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The integration of $\int {x.\dfrac{{\ln \left( {x + \sqrt {1 + {x^2}} } \right)}}{{\sqrt {1 + {x^2}} }}} dx$ is equal to:
   $\left( A \right)$ $\sqrt {1 + {x^2}} \ln \left( {x + \sqrt {1 + {x^2}} } \right) - x + c$ $\left( B \right)$ $\dfrac{x}{2}.{\ln ^2}\left( {x + \sqrt {1 + {x^2}} } \right) - \dfrac{x}{{\sqrt {1 + {x^2}} }} + c$
    $\left( C \right)$ $\dfrac{x}{2}.{\ln ^2}\left( {x + \sqrt {1 + {x^2}} } \right) + \dfrac{x}{{\sqrt {1 + {x^2}} }} + c$ $\left( D \right)$ $\sqrt {1 + {x^2}} \ln \left( {x + \sqrt {1 + {x^2}} } \right) + x + c$

Answer Verified Verified
Hint: In these types of functions we will try our best to make the integral in simplest form and this can be done by method i.e. rationalization and substitution. Generally we will do substitution so that one function would become derivative of another, so both can be substituted at the same time.

Complete step by step solution:
Given, $\int {x.\dfrac{{\ln \left( {x + \sqrt {1 + {x^2}} } \right)}}{{\sqrt {1 + {x^2}} }}} dx$
Now, we will substitute $x$with $\tan \theta $
So, let $x = \tan \theta $
 So we get,
 $dx = {\sec ^2}\theta d\theta $
 And substitute this to the equation we get
$ = \int {\tan \theta .\dfrac{{\ln \left( {\tan \theta + \sqrt {1 + {{\tan }^2}\theta } } \right)}}{{\sqrt {1 + {{\tan }^2}\theta } }}} \times {\sec ^2}\theta d\theta $
We can know that, $1 + {\tan ^2}\theta = {\sec ^2}\theta $
                                   $
  \sqrt {1 + {{\tan }^2}\theta } = \sqrt {{{\sec }^2}\theta } \\
  \sqrt {1 + {{\tan }^2}\theta } = \sec \theta \\
 $
So when we put it to the equation we get,
$ = = \int {\tan \theta .\dfrac{{\ln \left( {\tan \theta + \sec \theta } \right)}}{{\sec \theta }}} \times {\sec ^2}\theta d\theta $
$ = \int {\tan \theta .\ln \left( {\tan \theta + \sec \theta } \right)} .\sec \theta d\theta $
$ = \int {\sec \theta \times \tan \theta \times \ln \left( {\tan \theta + \sec \theta } \right)} d\theta $
Now, we will apply Integration by parts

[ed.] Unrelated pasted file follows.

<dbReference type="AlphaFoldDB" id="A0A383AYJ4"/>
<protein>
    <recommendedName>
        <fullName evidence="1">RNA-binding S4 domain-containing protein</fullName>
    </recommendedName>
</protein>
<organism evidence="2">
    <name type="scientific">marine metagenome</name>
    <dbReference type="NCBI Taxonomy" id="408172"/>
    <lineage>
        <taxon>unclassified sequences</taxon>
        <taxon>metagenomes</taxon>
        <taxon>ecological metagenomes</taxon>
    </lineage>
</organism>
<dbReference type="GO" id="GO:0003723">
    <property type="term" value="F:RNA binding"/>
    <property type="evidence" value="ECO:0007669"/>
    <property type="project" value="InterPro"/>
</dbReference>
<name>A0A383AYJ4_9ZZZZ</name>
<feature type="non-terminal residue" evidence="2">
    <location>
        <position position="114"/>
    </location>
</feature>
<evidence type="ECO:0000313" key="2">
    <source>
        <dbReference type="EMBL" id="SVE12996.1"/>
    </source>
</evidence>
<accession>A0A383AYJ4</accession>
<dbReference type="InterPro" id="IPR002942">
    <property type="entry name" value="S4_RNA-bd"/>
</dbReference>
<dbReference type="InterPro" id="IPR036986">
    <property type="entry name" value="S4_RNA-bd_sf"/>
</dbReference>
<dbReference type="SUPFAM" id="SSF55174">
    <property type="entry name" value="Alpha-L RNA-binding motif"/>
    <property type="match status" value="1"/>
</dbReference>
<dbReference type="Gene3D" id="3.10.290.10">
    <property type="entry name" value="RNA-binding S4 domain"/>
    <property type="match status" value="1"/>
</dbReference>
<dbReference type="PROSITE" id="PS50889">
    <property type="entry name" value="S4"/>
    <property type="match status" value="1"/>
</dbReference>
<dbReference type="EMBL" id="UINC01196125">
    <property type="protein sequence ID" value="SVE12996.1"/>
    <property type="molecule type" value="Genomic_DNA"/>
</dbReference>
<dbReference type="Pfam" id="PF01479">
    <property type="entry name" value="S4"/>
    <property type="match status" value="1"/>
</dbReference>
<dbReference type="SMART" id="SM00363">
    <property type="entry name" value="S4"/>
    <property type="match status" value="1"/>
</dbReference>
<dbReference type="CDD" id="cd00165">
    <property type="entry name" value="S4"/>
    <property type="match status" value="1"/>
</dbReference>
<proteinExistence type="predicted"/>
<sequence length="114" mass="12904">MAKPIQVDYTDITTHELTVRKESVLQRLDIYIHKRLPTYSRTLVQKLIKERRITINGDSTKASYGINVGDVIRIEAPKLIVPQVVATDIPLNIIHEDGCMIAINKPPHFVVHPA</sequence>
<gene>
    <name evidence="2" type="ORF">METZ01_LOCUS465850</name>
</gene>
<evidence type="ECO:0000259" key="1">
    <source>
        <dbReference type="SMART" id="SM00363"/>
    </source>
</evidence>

Our first function $ = \ln \left( {\tan \theta + \sec \theta } \right)$
Second function $ = \sec \theta .\tan \theta $
We know $\int {\sec \theta .\tan \theta } d\theta = \sec \theta $
Now we put it to the equation, $\ln \left( {\tan \theta + \sec \theta } \right) \times \int {\sec \theta .\tan \theta d} \theta - \int {\dfrac{{d\left( {\ln \left( {\tan \theta + \sec \theta } \right)} \right)}}{{d\theta }}\int {\sec \theta .\tan \theta d\theta } } $
$ = $$\ln \left( {\tan \theta + \sec \theta } \right) \times \sec \theta - \int {\dfrac{1}{{\tan \theta + \sec \theta }} \times \left( {{{\sec }^2}\theta + \sec \theta \tan \theta } \right)} \times \sec \theta d\theta $
$ = \ln \left( {\tan \theta + \sec \theta } \right) \times \sec \theta - \int {\dfrac{1}{{\left( {\tan \theta + \sec \theta } \right)}} \times \sec \theta \left( {\sec \theta + \tan \theta } \right)} \times \sec \theta d\theta $
$ = \ln \left( {\tan \theta + \sec \theta } \right) \times \sec \theta - \int {{{\sec }^2}} \theta d\theta $
$ = \ln \left( {\tan \theta + \sec \theta } \right) \times \sec \theta - \tan \theta + c$
We get our answer only when we replace $\theta $in terms of $x$
Now replace $\theta $ in term of $x$
$\sqrt {1 + {x^2}} \ln \left( {x + \sqrt {1 + {x^2}} } \right) - x + c$
This is the correct answer.
So, the correct option is $A$.

Note: Generally one can make mistakes during the substitution of $dx,dy$etc. So be careful during substitution. Always converts the final answer after substitution into the same variable as it was given in the question.
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